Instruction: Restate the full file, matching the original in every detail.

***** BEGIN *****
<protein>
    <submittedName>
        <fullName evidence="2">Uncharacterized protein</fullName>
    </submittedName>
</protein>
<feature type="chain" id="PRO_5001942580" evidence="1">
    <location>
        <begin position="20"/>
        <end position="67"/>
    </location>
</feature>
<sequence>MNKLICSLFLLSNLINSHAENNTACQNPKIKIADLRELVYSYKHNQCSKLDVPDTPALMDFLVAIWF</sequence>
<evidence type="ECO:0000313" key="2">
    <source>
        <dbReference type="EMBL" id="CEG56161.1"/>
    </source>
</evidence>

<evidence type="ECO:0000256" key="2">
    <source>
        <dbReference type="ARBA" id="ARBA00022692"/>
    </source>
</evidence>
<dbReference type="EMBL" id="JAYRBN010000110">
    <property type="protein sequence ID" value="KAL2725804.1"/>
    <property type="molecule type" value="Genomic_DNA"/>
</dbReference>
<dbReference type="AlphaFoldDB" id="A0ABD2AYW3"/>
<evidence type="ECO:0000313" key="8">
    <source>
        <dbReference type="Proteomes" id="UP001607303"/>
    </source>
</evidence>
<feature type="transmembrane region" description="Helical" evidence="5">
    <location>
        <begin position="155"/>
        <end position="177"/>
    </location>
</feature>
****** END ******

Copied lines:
<protein>
    <submittedName>
        <fullName evidence="2">Uncharacterized protein</fullName>
    </submittedName>
</protein>
<feature type="chain" id="PRO_5001942580" evidence="1">
    <location>
        <begin position="20"/>
        <end position="67"/>
    </location>
</feature>
<sequence>MNKLICSLFLLSNLINSHAENNTACQNPKIKIADLRELVYSYKHNQCSKLDVPDTPALMDFLVAIWF</sequence>
<evidence type="ECO:0000313" key="2">
    <source>
        <dbReference type="EMBL" id="CEG56161.1"/>
    </source>
</evidence>

<evidence type="ECO:0000256" key="2">
    <source>
        <dbReference type="ARBA" id="ARBA00022692"/>
    </source>
</evidence>
<dbReference type="EMBL" id="JAYRBN010000110">
    <property type="protein sequence ID" value="KAL2725804.1"/>
    <property type="molecule type" value="Genomic_DNA"/>
</dbReference>
<dbReference type="AlphaFoldDB" id="A0ABD2AYW3"/>
<evidence type="ECO:0000313" key="8">
    <source>
        <dbReference type="Proteomes" id="UP001607303"/>
    </source>
</evidence>
<feature type="transmembrane region" description="Helical" evidence="5">
    <location>
        <begin position="155"/>
        <end position="177"/>
    </location>
</feature>